Preparing for an iron pour at the University of Kentucky. Photo by Edward Sharp.

Preparing for an iron pour at the University of Kentucky. Photo by Edward Sharp.

This student, and many professional artists too, complain that the “art world” can reject what it can’t objectify, what can’t be explained and seen through a 30-minute studio visit. Performance art especially, as much as it is negatively defined by its resistance to product-based art, is also often defined by its focus on relativity (which can also be perceived as inconsistency, reactivity, dispersal), improvisation (which can also be perceived as lack of preconsideration, lack of virtuosity, failure to fulfill expectations), and embodiment (which can also be perceived as lack of apparent connection between ideas and form or failure to provide a clear cause and effect between concept and realization). Dear Andy: What kind of understandability does art need to be “good”? And where does this understandability lie?

It seems invaluable for students to work with a professional artist like Rae, whose work results not only in objects or individual mimetic performances but also in life practices and the processes of practicing, i.e. teaching, teaching teachers to teach, working collaboratively through organizations like Integrative Teaching International, of which she is president, and throughout the performance art community.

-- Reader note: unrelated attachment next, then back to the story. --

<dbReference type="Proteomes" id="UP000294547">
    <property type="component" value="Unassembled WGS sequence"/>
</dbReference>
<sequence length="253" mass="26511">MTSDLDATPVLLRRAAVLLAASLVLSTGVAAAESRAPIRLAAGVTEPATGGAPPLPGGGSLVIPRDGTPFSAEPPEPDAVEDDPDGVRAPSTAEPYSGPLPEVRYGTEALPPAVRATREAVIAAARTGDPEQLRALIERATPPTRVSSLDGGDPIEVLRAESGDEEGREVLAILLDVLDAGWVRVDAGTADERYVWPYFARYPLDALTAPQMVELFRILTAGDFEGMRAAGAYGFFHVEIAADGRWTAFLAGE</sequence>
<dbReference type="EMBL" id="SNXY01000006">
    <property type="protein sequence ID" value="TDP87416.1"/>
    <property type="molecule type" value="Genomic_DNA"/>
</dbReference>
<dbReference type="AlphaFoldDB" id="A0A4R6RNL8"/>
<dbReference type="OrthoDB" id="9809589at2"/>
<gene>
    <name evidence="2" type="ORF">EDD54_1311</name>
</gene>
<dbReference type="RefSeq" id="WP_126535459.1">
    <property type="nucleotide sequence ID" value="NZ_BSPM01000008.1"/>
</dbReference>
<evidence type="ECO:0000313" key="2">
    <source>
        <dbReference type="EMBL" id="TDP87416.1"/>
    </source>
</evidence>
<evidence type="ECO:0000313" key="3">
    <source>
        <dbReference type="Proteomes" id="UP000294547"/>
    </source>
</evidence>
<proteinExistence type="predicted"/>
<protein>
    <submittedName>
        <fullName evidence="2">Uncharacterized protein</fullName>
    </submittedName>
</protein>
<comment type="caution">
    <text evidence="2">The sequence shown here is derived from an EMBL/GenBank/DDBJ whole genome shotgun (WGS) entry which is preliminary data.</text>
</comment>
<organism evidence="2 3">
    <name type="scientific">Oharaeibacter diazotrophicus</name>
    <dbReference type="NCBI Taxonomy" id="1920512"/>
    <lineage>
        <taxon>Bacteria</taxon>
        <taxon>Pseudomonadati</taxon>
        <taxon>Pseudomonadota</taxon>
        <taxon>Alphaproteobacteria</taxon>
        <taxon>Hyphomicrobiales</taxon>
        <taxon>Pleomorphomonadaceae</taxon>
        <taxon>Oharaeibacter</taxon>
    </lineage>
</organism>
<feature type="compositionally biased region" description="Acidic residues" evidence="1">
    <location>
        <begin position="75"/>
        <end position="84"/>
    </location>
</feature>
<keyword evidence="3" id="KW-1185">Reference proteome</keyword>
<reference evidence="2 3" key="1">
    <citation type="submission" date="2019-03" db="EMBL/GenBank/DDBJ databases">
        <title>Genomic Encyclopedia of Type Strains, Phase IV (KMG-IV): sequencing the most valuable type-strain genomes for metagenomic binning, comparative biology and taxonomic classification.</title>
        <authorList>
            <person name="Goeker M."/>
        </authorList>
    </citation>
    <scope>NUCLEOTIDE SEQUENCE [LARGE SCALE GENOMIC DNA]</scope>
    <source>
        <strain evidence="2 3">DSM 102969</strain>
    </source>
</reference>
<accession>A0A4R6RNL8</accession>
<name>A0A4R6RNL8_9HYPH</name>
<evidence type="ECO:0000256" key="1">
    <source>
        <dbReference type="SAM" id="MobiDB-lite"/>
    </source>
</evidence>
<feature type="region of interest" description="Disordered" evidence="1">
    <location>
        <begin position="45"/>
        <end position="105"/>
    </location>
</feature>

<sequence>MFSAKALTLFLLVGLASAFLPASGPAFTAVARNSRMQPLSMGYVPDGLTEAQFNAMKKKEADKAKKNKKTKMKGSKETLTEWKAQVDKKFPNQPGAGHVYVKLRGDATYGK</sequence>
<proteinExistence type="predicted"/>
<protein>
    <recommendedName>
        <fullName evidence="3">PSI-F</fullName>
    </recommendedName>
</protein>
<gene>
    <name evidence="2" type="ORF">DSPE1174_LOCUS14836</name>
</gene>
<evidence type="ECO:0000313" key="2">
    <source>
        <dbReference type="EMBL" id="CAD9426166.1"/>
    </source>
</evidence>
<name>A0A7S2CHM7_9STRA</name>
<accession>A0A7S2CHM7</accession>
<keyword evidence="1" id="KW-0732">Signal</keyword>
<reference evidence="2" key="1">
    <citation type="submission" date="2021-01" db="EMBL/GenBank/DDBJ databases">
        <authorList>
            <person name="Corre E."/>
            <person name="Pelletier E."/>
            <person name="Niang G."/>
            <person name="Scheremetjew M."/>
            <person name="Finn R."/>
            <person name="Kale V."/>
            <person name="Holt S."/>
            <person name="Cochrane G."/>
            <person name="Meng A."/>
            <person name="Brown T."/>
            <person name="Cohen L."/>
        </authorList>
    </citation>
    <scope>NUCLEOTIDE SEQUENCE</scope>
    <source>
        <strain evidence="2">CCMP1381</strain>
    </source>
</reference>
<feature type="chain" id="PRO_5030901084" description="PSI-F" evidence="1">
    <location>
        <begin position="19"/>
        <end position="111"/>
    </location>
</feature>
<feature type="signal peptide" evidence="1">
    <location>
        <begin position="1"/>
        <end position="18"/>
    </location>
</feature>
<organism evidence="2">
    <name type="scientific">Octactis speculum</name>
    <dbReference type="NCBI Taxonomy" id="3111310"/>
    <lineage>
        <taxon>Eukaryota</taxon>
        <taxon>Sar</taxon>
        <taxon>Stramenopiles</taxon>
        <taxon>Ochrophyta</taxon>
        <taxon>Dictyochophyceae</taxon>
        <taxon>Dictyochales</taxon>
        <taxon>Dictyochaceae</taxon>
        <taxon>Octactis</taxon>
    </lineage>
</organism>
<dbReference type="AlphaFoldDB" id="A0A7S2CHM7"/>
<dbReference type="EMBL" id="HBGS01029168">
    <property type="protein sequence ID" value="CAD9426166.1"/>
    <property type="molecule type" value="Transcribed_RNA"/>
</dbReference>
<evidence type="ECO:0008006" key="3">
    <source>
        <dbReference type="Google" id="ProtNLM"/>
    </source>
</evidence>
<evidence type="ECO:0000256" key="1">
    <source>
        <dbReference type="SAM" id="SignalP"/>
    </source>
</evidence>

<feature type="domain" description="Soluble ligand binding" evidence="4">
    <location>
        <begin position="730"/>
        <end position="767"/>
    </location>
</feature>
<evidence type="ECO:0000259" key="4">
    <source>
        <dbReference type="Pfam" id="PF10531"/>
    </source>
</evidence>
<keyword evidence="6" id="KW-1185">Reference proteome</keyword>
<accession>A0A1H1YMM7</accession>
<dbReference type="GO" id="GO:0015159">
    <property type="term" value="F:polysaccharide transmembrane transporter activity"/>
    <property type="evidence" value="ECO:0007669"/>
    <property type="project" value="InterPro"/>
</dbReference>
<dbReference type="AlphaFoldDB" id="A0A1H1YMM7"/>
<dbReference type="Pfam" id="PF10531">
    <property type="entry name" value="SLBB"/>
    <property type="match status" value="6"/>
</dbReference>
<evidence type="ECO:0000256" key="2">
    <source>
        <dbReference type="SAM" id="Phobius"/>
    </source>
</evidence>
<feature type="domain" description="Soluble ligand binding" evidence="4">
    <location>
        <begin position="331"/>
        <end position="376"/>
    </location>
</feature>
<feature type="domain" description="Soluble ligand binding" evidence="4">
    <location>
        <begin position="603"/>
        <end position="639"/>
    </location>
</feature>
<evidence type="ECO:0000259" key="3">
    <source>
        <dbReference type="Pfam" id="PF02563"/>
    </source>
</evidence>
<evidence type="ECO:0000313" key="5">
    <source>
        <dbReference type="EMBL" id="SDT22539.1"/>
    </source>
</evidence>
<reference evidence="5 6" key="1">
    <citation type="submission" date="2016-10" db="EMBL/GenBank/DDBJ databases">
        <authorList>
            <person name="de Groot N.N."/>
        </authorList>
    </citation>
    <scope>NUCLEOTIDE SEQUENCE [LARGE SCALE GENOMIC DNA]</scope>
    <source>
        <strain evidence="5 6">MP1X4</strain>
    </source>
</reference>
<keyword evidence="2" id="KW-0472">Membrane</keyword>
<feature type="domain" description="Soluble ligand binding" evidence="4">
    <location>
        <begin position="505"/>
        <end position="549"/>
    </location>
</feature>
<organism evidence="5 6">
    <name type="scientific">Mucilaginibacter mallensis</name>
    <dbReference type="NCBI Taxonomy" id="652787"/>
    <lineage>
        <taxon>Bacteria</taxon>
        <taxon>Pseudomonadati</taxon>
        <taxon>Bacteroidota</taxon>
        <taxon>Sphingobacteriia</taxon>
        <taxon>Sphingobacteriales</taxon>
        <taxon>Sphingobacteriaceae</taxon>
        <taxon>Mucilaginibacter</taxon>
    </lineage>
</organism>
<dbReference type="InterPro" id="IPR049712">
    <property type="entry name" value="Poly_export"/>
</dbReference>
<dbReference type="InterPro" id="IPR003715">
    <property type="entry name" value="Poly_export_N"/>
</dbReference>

On Thursday Rae (who is also spoiling us rotten with home-cooked meals, bourbon, and warm bedding) drives us up to I.D.E.A.S. 40203, a contemporary art chamber of commerce centered around artists-as-entrepreneurs. Founders Theo Edmonds and Joshua Miller frame their curation and cultural organization as social performance art, and as strategies towards combining art and “sustainable economic development.” The chamber of commerce/gallery itself is in a neighborhood where people sit in electric wheelchairs across the street, passing a bottle of vodka. We are conflicted, torn between interest in the form of the project (i.e. its focus on the second type of framing practice) and the implications of this practicing that we perceive; while the project claims to support and exist to serve its Louisville “community,” the gallery door remains locked during the day and problems of gentrification and the results of “economic development” through art seem totally ignored. PPL’s performance involves digging up pieces of bricks in the empty lot across the street and bringing them into the gallery. Perhaps fortunately for our “careers” as artists, Theo and Joshua don’t seem to see this action or the rest of the performance as a (respectfully) critical reaction. They ask to keep the pieces of bricks (which are in a line across the inside of the gallery) but they didn’t invite anyone to the event and they don’t pay us for our “entrepreneurial” labor as performers or for the ephemera. Every action is conceptually complex, every action is hypocritical through some subjective lens. 

Future Death Toll at I.D.E.A.S 40203. Photo by Rae Goodwin.

Future Death Toll at I.D.E.A.S 40203. Photo by Rae Goodwin.

PPL at I.D.E.A.S. 40203. Photo by Rae Goodwin.

PPL at I.D.E.A.S. 40203. Photo by Rae Goodwin.

Dear Andy: what kind of cohesion does social performance need to have to be responsible? And where does this responsibility lie?

To continue this post would be to trespass into more and more vague territory, into the autonomy of art and its (potentially intentional) escape from social responsibility, into art education and its processes (none of us on this tour have MFAs so might be unqualified to discuss this), into attempts to define of what “a concept” is, into further deliberations on types of practice and nouns vs. verbs…after delicious blueberry pancakes made by Rae, instead of writing more on this post we press on to St. Louis.